|Sonnet 9: The world will wail thee. 20"x20". Oil on linen. 2012|
On the surface, it was a busy month. Painting, keeping up with my "Shakespeare in colour" blog, preparations for my Open Studio on June 9th, which are gradually transforming our living space into something resembling a gallery, but looking more and more as though my internal world is staring at me from my own walls.
It was probably these preparations – with all the prerequisite going through my work again, editing, selecting, decluttering, and not the least the need to spread the word about the show, to announce it, to talk about myself more than feels even remotely comfortable to me, that sharpened and intensified the deepest conflict of my life: what I do to stay alive, to breathe, to think and to understand – that is, the process of seeing and painting – simultaneously produces more and more material objects, the things of painting and inevitably adds to the visual noisiness of our environment. When it is so noisy, even the most beautiful music would just add to the noise, and we will fail to discern it.
|Daffodils in rising sun. 14"×11, oil on panel, 2012.|
It is this conflict between our need to make, to add something beautiful and meaningful to the world, and the perception that the world is overwhelmed with noise – both visual or acoustic, that found its – perhaps temporary – resolution in the concept of nothingness; nothingness as silence, an empty space – a prerequisite for any music to be heard and any image to be seen.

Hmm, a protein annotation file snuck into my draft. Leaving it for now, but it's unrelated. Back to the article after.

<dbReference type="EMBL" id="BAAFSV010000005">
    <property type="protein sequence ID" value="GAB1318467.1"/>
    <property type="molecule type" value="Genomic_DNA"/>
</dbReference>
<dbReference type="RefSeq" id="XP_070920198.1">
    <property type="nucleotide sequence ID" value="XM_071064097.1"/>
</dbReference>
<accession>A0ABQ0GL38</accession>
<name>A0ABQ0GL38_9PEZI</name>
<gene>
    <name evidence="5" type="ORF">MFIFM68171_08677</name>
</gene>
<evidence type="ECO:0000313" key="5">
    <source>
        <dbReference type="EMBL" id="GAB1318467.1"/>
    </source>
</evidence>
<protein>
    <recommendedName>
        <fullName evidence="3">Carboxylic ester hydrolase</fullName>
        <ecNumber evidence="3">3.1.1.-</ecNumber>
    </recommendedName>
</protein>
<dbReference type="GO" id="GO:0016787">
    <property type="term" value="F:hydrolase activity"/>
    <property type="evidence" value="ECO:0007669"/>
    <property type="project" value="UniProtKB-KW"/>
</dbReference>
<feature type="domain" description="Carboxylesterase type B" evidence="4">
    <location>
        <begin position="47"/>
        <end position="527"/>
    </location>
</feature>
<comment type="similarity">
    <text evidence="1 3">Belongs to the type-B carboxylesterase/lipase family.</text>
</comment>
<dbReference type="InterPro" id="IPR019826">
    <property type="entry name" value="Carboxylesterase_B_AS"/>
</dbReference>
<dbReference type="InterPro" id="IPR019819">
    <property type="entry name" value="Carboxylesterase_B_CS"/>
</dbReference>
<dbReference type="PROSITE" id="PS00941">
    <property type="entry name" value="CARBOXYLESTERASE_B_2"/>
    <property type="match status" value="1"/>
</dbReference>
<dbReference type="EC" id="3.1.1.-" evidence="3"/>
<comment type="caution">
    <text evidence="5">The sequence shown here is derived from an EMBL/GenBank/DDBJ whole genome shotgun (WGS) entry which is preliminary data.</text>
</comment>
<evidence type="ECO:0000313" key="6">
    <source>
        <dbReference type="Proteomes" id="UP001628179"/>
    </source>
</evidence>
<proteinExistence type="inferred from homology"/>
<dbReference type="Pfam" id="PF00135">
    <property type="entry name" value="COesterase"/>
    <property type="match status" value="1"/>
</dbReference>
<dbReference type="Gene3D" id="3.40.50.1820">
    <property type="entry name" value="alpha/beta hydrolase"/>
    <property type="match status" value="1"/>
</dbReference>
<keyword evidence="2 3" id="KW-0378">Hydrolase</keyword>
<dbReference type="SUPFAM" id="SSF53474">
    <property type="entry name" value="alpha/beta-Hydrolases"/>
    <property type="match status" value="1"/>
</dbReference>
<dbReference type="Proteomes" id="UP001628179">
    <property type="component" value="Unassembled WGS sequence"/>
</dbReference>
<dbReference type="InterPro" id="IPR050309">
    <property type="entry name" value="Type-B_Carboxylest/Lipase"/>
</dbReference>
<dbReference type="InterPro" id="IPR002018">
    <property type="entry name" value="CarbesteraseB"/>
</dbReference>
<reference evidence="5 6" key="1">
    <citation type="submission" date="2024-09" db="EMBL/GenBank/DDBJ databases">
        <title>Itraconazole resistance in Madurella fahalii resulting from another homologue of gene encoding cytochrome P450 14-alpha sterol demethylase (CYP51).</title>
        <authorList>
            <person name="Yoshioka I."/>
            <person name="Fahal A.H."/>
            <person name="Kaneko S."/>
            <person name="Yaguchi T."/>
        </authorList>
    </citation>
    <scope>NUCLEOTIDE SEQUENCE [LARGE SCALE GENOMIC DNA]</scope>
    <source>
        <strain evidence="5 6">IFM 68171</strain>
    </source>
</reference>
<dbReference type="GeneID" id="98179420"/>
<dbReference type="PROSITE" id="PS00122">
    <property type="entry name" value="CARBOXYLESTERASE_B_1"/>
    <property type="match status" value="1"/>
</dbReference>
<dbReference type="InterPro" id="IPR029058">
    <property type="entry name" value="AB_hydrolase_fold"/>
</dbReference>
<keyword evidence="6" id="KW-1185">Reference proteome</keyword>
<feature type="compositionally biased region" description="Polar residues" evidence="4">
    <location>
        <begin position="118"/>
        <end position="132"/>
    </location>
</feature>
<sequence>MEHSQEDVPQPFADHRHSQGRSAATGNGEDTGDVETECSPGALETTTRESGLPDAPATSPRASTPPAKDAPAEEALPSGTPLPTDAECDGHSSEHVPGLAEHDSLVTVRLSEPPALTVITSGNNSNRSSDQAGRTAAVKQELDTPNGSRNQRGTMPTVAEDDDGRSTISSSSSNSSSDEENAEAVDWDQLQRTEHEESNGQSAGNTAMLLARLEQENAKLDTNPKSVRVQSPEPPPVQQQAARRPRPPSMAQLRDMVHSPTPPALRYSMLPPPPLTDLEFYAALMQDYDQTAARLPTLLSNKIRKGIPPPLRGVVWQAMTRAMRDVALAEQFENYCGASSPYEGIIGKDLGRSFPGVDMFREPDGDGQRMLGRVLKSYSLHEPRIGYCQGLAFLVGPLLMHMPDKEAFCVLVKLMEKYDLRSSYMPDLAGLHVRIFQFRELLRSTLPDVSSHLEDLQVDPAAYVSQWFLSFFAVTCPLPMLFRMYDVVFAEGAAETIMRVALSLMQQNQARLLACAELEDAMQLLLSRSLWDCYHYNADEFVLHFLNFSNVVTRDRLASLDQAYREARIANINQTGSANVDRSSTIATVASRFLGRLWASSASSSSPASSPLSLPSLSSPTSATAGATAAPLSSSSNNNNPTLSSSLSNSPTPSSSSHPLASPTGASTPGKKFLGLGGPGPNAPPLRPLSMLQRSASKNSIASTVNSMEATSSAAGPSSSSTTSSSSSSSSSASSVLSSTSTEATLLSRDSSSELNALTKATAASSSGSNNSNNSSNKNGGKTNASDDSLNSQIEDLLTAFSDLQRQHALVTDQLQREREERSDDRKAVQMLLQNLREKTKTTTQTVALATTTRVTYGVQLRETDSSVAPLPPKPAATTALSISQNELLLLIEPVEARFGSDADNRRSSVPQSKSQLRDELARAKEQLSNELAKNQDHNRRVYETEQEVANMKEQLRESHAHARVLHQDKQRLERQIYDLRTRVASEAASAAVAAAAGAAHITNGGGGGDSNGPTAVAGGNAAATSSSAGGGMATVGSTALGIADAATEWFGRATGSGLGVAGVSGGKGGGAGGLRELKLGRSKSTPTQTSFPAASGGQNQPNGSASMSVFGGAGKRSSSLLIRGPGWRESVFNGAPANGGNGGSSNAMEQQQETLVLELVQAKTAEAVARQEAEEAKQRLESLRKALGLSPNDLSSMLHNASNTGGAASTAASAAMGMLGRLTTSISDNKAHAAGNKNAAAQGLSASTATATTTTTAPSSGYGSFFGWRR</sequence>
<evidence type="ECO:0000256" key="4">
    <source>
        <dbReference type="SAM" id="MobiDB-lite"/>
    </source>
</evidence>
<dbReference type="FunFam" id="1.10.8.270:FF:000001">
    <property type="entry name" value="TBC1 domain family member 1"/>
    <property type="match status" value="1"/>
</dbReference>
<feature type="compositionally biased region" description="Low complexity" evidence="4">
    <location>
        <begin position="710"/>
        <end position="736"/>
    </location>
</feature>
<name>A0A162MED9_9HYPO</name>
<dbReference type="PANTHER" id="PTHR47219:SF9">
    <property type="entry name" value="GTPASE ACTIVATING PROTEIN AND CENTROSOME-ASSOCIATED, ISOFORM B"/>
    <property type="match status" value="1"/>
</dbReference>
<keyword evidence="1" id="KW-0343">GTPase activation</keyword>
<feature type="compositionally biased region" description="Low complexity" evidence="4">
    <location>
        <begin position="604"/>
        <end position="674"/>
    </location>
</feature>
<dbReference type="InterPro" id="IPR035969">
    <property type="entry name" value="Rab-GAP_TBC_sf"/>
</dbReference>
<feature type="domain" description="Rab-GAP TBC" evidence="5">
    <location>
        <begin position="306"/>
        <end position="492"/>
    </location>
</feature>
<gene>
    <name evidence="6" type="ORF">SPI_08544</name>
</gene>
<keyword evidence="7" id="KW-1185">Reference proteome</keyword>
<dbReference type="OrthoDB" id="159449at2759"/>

I wasn't overstating it when I said above that painting is my way to stay alive and to think, so it should come as no surprise that this resulted in a new series of paintings called "Nothingness": a series of images nearly non-existent, barely discernible. "Daffodils in rising sun" is one of the first in this series; it led me to a stylistic breakthrough which will take more time, and more paintings, to explore.
|The death of Venus. 48"x24". Oil on canvas. 2012|
The new Venus remained on it as a sketch for nearly two years, and finally took part in another long-term project: a study into Titian (based primarily on a recent exhibition of Venetian masters in San Francisco). In other words, I tried to make my Venus into a stylistic study of Titian's nudes. It was a long struggle, which led me to an important insight into my own world view: namely, that I deeply despise the very concept embodied in Venus, however charmed and fascinated I was by her endless and beautiful depictions in visual arts.
It is this sudden understanding that turned this canvas into "The death of Venus", the goddess herself being now deeply buried under the somewhat chaotic and wild arrangement of red roses.